BY LENORE MACDONALD
Our year: 1898, autumn.
Our setting: The “old” road from Denver to Santa Fe on a deserted, spectacular stretch of the Sangre de Cristo Mountains, just north of Taos.
Our Protagonists: Two Easterners, artists Ernest Blumenschein and Bert Phillips, who studied at the Arts Students League in New York and at the Académie Julian in Paris.
The Rest Is History: Our protagonists, Messrs. Blumenschein and Phillips, were on a sketching trip from Denver to Mexico.
Just north of Taos (near San Cristobal where heiress Mable Dodge Lujan would later give a ranch to D.H. Lawrence), our intrepid artists got the modern equivalent of a flat tire—their surrey wagon slipped into a deep rut on that mountainous road and the wheel broke. Blumenschein left Phillips behind and went to Taos, the nearest civilized spot, with the broken wheel. What they saw during their respective wheel repair mission and while waiting astounded them.
Eureka! They had found exactly what they were looking for: that incredible light, an endless horizon with its blue skies, captivating clouds, stunning sunsets, the majestic, mysterious mountains, the rolling, frolicking Rio Grande, and picturesque Native and Hispanic cultures. Phillips settled in Taos, but Blumenschein returned east. Phillips said to Blumenschein, “For heaven’s sake, tell people what we have found! Send some artists out here. There is a lifetime’s work for twenty men.”
Indeed, there was more than a lifetime’s work for more than twenty men—and women.
Phillips was to remain in Taos permanently. Blumenschein lived on and off in Taos for the next 20 years, while also spending time out East and in Paris.
Saginaw-born Eanger Irving Couse was their first convert, arriving in 1902 via The Art Institute of Chicago, the National Academy of Design in New York, and Académie Julian. He had also lived in Étaples, an art colony in Northern France. Although he established a winter studio in New York, he returned to Taos every summer and it became his year-round residence in 1928.
Over the next several years, the three would be joined by Henry Sharp, Oscar Berninghaus, Herbert Dunton, Julius Rolshoven, Walter Ufer, Victor Higgins, Martin Hennings, Kenneth Adams, and Catherine Critcher. Again, all were professional artists from the East with very promising careers.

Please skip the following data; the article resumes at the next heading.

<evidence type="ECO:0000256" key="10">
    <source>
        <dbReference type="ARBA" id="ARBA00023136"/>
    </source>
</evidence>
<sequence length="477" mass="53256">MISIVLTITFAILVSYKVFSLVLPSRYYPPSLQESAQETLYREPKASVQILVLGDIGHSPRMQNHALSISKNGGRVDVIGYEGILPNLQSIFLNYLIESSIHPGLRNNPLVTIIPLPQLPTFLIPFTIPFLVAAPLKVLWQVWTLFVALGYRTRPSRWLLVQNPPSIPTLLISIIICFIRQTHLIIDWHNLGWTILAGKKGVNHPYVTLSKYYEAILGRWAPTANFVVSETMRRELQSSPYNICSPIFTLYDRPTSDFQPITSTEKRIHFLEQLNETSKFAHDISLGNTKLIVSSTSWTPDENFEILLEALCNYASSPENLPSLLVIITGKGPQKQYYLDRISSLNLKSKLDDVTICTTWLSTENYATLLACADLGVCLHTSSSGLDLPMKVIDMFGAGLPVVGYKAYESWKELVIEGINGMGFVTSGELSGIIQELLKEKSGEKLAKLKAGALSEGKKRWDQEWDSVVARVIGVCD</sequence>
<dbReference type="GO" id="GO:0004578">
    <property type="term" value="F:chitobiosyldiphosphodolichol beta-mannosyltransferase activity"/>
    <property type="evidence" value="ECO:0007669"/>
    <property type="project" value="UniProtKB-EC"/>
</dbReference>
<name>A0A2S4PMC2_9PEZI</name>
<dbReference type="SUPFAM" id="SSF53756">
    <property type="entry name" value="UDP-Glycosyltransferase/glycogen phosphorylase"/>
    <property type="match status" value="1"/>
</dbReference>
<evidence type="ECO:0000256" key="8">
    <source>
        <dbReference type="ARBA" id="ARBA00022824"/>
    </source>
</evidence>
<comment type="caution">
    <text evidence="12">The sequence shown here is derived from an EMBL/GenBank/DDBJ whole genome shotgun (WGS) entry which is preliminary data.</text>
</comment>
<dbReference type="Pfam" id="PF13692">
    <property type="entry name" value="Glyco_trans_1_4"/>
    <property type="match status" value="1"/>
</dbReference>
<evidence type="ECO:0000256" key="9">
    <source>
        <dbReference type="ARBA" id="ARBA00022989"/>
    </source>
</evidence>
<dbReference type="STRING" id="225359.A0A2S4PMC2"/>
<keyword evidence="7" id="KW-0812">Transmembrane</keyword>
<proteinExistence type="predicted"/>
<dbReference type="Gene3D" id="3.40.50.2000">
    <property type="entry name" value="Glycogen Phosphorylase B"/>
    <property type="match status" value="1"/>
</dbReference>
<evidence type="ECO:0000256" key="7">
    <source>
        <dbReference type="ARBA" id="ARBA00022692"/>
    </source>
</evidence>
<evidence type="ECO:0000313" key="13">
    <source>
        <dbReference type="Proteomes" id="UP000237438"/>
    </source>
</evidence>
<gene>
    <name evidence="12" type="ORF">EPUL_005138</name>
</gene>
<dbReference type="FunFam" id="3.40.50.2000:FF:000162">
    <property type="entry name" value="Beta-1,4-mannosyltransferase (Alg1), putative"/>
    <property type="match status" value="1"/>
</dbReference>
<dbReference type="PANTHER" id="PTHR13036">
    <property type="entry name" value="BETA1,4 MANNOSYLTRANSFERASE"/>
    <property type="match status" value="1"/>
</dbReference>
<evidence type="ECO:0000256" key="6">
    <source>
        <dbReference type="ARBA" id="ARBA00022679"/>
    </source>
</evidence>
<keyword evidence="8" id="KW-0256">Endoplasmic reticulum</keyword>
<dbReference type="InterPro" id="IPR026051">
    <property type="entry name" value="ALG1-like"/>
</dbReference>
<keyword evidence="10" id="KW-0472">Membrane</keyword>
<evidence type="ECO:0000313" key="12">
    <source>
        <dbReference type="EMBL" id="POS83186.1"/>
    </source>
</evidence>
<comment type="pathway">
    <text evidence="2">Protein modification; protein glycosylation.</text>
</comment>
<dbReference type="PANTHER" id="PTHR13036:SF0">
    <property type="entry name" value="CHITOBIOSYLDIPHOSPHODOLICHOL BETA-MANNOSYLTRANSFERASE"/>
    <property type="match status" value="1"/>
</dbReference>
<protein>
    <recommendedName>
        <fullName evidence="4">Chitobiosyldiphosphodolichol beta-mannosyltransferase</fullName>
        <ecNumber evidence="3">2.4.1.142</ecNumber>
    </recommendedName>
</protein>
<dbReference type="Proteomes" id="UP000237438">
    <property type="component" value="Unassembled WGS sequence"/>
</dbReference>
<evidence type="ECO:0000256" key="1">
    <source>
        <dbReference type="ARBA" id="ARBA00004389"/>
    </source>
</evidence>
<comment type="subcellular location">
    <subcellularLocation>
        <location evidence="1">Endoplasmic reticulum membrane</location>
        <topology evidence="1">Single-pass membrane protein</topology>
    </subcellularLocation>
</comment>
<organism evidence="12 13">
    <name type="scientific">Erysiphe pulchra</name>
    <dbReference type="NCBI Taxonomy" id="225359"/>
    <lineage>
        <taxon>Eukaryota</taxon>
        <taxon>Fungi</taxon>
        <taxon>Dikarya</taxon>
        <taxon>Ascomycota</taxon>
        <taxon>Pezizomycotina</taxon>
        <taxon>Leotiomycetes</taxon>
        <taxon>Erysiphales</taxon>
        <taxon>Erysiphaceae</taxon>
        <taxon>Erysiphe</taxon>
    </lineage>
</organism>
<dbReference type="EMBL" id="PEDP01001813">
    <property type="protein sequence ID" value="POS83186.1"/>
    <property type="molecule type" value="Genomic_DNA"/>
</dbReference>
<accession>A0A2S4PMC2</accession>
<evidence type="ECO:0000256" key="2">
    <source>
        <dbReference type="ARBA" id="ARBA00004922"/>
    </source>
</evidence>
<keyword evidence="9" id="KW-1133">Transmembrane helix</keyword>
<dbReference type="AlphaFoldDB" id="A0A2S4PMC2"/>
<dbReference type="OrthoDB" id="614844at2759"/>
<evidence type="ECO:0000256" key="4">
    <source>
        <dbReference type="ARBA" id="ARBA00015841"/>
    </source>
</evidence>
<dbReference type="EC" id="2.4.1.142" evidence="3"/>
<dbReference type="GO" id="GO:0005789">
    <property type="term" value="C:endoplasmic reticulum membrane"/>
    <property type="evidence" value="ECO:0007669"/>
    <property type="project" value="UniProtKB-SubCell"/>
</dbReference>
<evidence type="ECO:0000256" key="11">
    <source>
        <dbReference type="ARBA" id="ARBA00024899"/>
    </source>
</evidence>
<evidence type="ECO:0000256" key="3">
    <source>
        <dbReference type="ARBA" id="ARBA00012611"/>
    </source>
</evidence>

Those 12 artists formed The Taos Society of Artists (the TSA), the first of many New Mexico art societies and impetus, for example, for Will Shuster, Fremont Ellis, Walter Mruk, Jozef Bakos, and Willard Nash to form Los Cinco Pinteros in Santa Fe around 1921.
Couse helped organized the TSA, was its first president, and tirelessly promoted this fledging artists’ community, “sending circuit exhibitions across the country and exposing their audiences to new culture, new visions, and a new landscape,” according to Davison Packard Koenig, Executive Director and Curator of The Couse-Sharp Historic Site and Lunder Research Center.
The Taos art community expanded rapidly from the 12 members of the TSA, attracting later artists like Andrew Dasburg, Emil Bistram, Gene Kloss, and others who would later be known as Taos Moderns. This put Taos “on the map for art and tourism, making it one of the most important art colonies in America,” said Koenig, and encouraged many artists and tourists to experience New Mexico where light, landscape, and culture are among the most captivating on earth.
And it all started with a broken wagon wheel on a mountain road north of Taos.
For more information about The Taos Society of Artists, Couse-Sharp, the Hardwood Museum, and the Taos Historic Museums are all great resources, as is this article from the Santa Fe New Mexican.
The homes and studios of Ernest Blumenschein, E.I. Couse and Joseph Sharp in Taos are open to the public.
© 2019 Lenore Macdonald All rights reserved.